The circuit court agreed, concluding equitable estoppel entitled Stafsholt to offset the principal balance for the amount of attorney fees that Stafsholt incurred.

    Using the lodestar method, the court reduced the attorney fee calculation by 10 percent, to $65,000. But then the circuit court deducted $40,000, which represented the interest that was previously denied. The circuit court concluded that Stafsholt was entitled to attorney fees, but not relief from interest, to avoid a windfall to Stafsholt.

    Thus, the court allowed a loan balance offset of about $25,000 for attorney fees. After applying the $90,000 that Stafsholt paid, the principal balance came to $58,000.

    Appeal and Supreme Court Decision

    Nationstar Mortgage LLC (Nationstar), which subsequently acquired the note and mortgage, filed an appeal on attorney fees. Stafsholt cross-appealed on interest.

    The Court of Appeals agreed that BOA had breached its implied duty of good faith and fair dealing, and wrongfully advised Stafsholt to skip mortgage payments.

    But the appeals court reversed on the award of attorney fees to Stafsholt, relying on the American Rule, which says parties to litigation are responsible for their own attorney fees and the circuit court did not have authority to award attorney fees in this case.

    The appeals court also reversed on interest, concluding BAC was not entitled to receive interest on the principal loan balance during the foreclosure litigation.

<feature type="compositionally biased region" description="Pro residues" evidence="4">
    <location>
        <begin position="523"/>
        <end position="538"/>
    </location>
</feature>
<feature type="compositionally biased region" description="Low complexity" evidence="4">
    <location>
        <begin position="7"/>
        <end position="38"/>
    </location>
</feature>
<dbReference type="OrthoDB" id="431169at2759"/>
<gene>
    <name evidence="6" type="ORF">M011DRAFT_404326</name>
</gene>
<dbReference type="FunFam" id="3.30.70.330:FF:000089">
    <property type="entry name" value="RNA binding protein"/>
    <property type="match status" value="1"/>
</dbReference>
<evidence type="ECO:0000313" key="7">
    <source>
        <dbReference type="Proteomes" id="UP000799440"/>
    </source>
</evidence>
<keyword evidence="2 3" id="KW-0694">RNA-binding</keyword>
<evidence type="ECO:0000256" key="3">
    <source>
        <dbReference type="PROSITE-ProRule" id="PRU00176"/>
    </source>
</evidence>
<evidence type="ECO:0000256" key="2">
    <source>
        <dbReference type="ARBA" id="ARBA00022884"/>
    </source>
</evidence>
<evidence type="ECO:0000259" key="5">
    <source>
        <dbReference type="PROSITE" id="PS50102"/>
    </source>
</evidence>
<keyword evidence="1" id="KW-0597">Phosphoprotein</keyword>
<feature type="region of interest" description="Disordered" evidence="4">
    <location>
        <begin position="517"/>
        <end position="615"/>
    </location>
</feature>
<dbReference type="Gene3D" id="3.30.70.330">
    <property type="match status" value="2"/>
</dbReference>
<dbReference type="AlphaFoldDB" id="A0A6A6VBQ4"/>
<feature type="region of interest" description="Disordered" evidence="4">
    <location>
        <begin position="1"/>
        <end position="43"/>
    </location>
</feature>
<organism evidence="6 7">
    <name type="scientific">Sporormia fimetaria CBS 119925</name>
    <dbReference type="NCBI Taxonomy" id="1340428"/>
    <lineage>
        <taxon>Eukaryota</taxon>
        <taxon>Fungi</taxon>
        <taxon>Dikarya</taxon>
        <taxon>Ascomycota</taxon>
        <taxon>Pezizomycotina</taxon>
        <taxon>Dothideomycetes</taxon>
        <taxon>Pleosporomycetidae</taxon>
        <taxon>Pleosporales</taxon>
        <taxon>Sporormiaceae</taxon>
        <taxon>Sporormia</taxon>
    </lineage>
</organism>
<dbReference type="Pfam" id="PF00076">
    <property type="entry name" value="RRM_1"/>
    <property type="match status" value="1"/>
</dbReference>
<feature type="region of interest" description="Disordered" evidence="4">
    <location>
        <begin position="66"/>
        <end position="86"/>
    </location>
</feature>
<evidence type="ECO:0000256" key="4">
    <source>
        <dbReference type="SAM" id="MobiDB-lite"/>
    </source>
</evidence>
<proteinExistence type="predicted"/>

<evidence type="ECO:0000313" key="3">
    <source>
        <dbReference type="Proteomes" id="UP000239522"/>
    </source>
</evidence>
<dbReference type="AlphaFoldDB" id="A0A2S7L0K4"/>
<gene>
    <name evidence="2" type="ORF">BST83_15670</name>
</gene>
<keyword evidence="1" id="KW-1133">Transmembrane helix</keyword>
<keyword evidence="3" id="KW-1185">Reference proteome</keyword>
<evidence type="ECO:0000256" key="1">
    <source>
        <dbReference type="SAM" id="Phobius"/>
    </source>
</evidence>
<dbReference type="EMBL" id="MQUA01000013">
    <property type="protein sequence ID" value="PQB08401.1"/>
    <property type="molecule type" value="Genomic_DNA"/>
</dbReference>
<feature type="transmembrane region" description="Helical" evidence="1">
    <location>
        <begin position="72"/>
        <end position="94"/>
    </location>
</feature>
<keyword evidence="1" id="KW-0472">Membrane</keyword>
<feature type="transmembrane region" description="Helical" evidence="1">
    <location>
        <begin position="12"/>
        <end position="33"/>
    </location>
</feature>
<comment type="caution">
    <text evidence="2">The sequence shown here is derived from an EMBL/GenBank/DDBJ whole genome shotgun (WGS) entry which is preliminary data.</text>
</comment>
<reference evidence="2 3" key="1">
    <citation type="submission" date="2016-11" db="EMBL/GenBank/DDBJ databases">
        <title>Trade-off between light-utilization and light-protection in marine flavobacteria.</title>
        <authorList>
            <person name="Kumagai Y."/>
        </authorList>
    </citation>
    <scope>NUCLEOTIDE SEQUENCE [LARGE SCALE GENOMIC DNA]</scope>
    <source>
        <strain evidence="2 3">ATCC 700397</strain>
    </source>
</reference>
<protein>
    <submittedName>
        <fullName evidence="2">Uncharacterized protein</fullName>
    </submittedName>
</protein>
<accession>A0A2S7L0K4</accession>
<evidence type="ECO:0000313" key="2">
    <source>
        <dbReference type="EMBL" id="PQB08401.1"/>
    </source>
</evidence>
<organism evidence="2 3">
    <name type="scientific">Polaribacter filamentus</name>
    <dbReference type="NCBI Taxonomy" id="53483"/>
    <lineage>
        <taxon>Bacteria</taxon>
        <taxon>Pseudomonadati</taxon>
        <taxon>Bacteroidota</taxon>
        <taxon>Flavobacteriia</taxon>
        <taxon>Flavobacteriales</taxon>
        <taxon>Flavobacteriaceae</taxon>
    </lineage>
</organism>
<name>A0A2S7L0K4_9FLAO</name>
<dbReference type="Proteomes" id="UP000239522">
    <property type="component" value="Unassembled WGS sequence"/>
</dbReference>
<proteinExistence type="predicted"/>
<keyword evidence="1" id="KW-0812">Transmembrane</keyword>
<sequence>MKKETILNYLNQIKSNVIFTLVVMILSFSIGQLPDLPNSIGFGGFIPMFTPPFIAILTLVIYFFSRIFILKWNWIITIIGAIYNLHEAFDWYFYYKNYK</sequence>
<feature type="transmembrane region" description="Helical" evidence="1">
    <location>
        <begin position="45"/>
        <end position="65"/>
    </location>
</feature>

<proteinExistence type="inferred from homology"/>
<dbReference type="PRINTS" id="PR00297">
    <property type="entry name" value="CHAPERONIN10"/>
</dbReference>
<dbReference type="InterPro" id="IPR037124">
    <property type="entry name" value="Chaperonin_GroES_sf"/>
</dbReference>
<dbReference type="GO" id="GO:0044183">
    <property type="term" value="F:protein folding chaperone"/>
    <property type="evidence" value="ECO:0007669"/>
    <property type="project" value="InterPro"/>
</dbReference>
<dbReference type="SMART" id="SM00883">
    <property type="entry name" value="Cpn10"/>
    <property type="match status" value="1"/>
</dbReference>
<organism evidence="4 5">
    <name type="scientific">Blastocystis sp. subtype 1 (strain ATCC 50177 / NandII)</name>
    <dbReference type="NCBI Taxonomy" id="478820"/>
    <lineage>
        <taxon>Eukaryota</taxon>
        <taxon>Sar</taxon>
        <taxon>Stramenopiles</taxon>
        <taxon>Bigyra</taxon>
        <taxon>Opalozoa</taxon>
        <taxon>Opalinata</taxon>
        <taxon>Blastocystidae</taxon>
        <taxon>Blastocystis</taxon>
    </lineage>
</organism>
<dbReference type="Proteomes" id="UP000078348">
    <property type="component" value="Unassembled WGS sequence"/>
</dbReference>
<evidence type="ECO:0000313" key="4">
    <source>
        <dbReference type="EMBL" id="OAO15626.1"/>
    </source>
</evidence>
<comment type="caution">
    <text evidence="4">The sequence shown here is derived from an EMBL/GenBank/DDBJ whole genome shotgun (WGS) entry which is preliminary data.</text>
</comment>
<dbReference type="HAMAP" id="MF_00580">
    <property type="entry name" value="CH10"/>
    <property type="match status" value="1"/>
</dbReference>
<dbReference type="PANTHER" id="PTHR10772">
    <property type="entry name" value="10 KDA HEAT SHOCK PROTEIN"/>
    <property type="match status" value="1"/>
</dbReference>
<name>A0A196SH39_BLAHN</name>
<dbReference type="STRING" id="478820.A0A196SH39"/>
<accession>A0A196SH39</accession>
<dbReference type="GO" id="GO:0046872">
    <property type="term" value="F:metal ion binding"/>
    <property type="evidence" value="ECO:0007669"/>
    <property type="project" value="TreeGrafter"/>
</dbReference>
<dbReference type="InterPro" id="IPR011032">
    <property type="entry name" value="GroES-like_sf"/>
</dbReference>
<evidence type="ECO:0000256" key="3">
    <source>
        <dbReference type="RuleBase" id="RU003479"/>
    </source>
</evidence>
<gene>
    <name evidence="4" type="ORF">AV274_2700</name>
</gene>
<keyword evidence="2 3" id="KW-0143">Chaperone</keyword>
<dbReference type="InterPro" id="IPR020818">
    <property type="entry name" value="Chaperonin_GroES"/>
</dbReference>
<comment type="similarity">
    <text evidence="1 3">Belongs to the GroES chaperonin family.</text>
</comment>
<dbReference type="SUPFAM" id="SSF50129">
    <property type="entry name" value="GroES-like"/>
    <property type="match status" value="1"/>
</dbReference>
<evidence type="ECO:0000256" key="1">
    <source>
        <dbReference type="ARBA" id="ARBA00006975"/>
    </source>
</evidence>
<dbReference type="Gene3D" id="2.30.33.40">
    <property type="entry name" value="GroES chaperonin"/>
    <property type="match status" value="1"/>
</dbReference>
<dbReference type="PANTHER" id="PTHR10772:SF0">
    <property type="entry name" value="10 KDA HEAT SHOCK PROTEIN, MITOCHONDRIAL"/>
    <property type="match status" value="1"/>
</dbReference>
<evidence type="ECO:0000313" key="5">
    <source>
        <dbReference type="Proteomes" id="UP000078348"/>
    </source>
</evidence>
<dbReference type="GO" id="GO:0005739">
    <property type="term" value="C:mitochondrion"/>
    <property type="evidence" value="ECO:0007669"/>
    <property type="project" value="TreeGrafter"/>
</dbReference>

Supreme Court: Attorney Fees Allowed

    In Nationstar Mortgage LLC v. Stafsholt, 2018 WI 21 (March 23, 2018), the supreme court unanimously (6-0) reversed the appeals court, concluding circuit courts have discretion to award attorney fees, despite the American rule, as an equitable remedy.

    “We have never decided whether attorney fees may be awarded as an equitable remedy in Wisconsin,” wrote Justice Michael Gableman, noting exceptions to the American Rule that Wisconsin follows. “We hold that attorney fees may be awarded as an equitable remedy ‘in exceptional cases and for dominating reasons of justice.’”

    In this case, the supreme court concluded that the circuit court properly exercised its discretion to award attorney fees to Stafsholt because of BOA’s misconduct.

    “This is an ‘exceptional’ case in which an award of attorney fees is proper for ‘dominating reasons of justice,’” Justice Gableman wrote.

    “BOA intentionally caused this dispute when it told Stafsholt that defaulting on the loan was the only way the erroneous LPI charges could be removed from his account, but then proceeded to file a foreclosure action when Stafsholt followed its directions.”

    The supreme court remanded the case to the circuit court “to determine Stafsholt’s reasonable attorney fees at the court of appeals and this court, and then add that amount to the attorney fees previously awarded by the circuit court.”

    Although Stafsholt won on attorney fees, he lost on the interest argument. The supreme court concluded, as the circuit court did, that Nationstar was entitled to receive the interest that accrued on the principal while the case was in litigation.

    “Nationstar may collect interest accrued during litigation because Stafsholt would receive a windfall if he was both excused from paying interest and received his attorney fees,” Justice Gableman wrote.